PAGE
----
Although “The Dark Knight” is another of this summer’s many comic book entries, it’s definitely not a comic-book-movie for kids. Rather, it’s a grim and complex thriller where the boundaries of good and evil become easily blurred.
“The Dark Knight opens with the character of Batman (Christian Bale) moving across seldom explored movie fan territory. Citizens consider him a hero vigilante. City officials, with the exception of Lt. Gordon (Gary Oldman), are crying for Batman and his cowl to be locked up in jail. The only reason city officials haven’t had the nerve to crack down on the Batman is because he has single handedly cleaned up Gotham’s crime ridden streets, lowering the overall crime rate
Enter the Joker (Heath Ledger who died after filming) who vows to give Gotham City a better class of criminal, by knocking off crime bosses and literately burning up a mountain of their money. “It’s not about the money,” the Joker says. “It’s about sending a message.” And the messages the Joker sends are diabolical, each more sinister than the other. Every crime the Joker commits is cruel and designed to test the moral fiber of Batman, Lt. Gordon and new District Attorney Harvey Dent (Aaron Eckhart) and force them into ethical decisions that will send a spine tingling chill through the body of the most harden moviegoer. His pranks range from forcing two ferry-loads of passengers to either blow up the other ferry or get blown up themselves, to making Batman choose who to save the District Attorney or Rachel (Maggie Gyllenhaal) his childhood sweetheart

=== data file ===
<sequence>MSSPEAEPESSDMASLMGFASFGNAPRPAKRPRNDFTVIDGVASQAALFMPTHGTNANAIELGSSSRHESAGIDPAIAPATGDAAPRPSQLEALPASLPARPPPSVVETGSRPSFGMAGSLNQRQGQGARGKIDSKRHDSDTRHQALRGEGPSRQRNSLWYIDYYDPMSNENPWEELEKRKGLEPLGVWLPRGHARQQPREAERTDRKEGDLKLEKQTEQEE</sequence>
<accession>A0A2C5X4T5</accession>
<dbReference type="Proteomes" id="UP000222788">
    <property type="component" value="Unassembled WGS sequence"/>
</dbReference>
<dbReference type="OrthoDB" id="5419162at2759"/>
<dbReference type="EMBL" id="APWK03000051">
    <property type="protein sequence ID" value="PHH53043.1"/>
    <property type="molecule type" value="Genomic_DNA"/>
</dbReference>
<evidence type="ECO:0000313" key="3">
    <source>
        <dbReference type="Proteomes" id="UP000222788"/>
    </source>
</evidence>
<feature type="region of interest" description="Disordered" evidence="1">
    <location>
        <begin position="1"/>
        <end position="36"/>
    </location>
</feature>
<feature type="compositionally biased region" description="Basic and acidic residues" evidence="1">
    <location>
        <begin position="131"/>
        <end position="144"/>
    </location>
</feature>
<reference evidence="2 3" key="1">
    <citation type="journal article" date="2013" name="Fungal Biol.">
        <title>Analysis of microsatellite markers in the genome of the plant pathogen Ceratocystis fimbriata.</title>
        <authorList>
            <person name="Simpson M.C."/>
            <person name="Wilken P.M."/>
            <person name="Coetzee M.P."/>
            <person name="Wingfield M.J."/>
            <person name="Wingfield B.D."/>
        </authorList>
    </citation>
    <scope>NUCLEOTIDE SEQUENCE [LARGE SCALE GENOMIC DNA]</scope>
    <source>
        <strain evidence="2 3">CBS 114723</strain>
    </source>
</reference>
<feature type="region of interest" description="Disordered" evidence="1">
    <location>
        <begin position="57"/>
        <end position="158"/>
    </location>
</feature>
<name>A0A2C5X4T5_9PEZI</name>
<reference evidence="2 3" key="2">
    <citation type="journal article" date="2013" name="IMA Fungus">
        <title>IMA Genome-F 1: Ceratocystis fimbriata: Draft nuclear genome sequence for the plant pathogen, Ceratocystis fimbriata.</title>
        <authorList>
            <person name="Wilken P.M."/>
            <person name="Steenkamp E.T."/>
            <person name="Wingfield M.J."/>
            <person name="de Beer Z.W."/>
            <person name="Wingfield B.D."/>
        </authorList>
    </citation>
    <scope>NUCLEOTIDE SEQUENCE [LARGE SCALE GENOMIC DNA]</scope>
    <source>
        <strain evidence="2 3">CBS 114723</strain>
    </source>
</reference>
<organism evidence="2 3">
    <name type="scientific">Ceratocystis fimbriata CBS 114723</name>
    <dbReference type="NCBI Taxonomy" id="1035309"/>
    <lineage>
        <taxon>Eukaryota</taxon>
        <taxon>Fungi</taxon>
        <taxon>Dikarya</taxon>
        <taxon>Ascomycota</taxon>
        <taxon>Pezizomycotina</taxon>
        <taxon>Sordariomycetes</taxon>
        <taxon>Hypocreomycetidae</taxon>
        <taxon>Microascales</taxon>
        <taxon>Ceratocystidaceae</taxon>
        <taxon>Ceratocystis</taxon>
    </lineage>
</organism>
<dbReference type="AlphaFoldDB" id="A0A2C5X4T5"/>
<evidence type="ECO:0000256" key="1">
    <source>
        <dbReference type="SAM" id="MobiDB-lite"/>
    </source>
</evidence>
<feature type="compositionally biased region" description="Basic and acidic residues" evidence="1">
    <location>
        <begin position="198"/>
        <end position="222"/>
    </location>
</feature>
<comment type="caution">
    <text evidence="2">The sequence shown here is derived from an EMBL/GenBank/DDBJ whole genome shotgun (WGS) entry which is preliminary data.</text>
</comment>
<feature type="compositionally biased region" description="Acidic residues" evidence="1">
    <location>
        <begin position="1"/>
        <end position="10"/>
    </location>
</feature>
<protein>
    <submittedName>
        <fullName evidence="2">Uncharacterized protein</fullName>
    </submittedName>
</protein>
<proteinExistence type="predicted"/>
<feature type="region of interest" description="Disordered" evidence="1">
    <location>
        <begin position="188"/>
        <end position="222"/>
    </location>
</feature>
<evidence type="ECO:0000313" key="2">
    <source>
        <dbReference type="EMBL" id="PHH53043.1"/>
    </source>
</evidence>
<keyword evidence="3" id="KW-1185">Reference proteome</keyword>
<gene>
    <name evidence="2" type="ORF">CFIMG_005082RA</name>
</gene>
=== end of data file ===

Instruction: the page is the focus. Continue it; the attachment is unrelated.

The warning is on the label of this film
Thanks to Ledger’s memorable performance as the manic Joker, “The Dark Knight” is so dark; only one phrase can describe it “pitch black,” as The Joker doesn’t mind carving a smile into his victim’s face, as his father did to him while asking, “Why so serious?
Jack Nicholson gave a wonderful over the top performance as the Joker in Batman (‘89) Ledger’s performance as the deranged and fiendishly gifted Joker is scary and you can’t take your eyes off him
As with “Batman Begins” special effects take a back seat to key performances by Bale, Eckhart, Freeman and of course Ledger whose Joker character drives the film. The drama is never up staged by cheap CGI images. And as quitely kept as it has been, there are three other villains from the Caped Crusader’s roughs gallery who make an appearance in the film. Director Jonathan Nolan manages to pace the 2 hour 30 min film and direct the traffic so that every villain’s screen time counts and advances the plot, unlike the ‘90s Batman movies where they tossed in a bunch of villains who walked all over each other’s performance. Nolan interfaces subplots in his directing that completes the whole premise of the picture
There’s been a lot of buzz that Ledger might receive an Oscar for his performance. Only one actor has received such an honor after his death. So in reality that’s not likely, but his last performance is worth noting. Nolan’s two Batman movies prove you can have human emotion from a comic book hero instead of just special effects.